Tax Deductions for Expectant Mothers
Unlike some countries, the United States does not provide tax relief for expectant mothers prior to giving birth. But the mother-to-be should aware of the significant tax accommodations awaiting her once the child is born. This policy is different than in countries with more socialized health care and other public benefits--in the United Kingdom, for example, pregnant women receive a payment of about $196 (£125) after the 25th week of pregnancy, and the government deposits about $392 (£250) into a trust fund redeemable by the child when he reaches 18.
The threshold determination for parental tax relief is classification of your child as a "qualifying child." To meet the requirements of this category, your child must have lived with you more than half the year except for the year in which the child is born, in which case the child is treated as having lived with you the entire year if your home was the child's home since birth. This means your new child will generally be a qualifying child for the entire tax year in which it is born. A child born in the first half of the year, however, will not provide retroactive deductions to the mother for her pregnancy during the previous tax year.
Having your first child may qualify you to file as "head of household." This generally gives you a lower tax rate than single or married-filing-separately status. To qualify as a head of household, you must have a qualifying person living with you more than half the year for whom you provide more than half of the cost of living. A newborn qualifying child will presumptively meet this definition in the year of birth.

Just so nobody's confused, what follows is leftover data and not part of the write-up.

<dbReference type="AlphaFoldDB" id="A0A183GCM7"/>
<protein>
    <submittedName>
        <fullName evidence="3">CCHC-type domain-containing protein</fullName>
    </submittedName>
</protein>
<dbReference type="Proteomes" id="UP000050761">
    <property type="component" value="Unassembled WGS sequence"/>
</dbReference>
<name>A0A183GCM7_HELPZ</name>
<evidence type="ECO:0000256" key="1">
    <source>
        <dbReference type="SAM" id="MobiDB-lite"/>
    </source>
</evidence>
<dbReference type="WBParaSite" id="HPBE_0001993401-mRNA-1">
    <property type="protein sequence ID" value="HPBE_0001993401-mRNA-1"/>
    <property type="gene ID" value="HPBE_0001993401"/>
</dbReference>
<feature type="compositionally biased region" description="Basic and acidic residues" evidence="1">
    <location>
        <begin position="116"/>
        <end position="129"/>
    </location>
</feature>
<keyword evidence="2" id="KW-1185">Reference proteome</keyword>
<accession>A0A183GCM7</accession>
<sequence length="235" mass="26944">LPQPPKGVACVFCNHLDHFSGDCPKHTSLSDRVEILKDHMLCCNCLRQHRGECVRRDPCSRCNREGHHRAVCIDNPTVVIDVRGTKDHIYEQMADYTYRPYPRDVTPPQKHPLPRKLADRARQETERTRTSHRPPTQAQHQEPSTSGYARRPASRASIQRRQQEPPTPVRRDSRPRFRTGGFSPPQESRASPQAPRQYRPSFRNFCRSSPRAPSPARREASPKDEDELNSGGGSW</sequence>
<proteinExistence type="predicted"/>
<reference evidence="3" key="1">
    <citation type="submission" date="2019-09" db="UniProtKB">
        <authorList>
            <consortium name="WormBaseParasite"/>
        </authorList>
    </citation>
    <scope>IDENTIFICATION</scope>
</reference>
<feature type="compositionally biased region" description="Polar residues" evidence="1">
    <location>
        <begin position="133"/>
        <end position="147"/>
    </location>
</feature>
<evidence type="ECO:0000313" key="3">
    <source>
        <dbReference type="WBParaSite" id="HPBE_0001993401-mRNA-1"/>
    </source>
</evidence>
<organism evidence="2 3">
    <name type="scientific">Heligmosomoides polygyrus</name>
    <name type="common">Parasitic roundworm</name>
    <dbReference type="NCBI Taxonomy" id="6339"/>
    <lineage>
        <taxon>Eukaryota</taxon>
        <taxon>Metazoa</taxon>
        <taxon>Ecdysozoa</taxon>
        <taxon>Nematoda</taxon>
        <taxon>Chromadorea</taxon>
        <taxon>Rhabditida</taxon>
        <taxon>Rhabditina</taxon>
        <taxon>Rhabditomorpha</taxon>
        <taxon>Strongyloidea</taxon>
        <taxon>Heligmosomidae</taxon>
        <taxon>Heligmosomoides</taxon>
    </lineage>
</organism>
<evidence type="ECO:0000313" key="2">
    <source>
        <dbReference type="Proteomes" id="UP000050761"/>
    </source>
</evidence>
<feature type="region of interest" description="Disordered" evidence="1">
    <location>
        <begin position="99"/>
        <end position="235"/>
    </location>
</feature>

Claiming dependents on your tax return allows you to exempt a certain amount from your taxable income. In 2009, each dependent exempted $3,650 from federal income taxes. As an expectant mother, you can plan on taking this deduction in the tax year in which her child is born. You must, however, register the child for a Social Security number with Form SS-5, or a tax identification number with Form W-7, to claim the child as a dependent on your taxes.
Child Tax Credit
For a qualifying child you list as a dependent, you can also claim the child tax credit. Unlike an exemption, a tax credit is a direct reduction in the dollar amount of your federal income tax. In 2009, the child tax credit was $1,000 per qualifying, dependent child. There are additional qualifications for claiming the child tax credit, however. You must earn at least some income--$3,000 in 2009--but your adjusted gross income must not exceed a certain amount--$75,000 for a single mother in the 2009 tax year. For more information in the child tax credit, see IRS Publication 972.
Child Care Credit
Under certain circumstances, you can also claim a credit for care purchased for your dependent, qualifying child. If you pay someone who is not your dependent for child care so you can work or look for work, you are likely eligible to claim a tax credit for that expense. The limit for the child care credit was $3,000 for a single qualifying child or $6,000 for two or more children in 2009. The actual amount of your credit, however, is based on your adjusted gross income. For more information, see IRS Publication 503.
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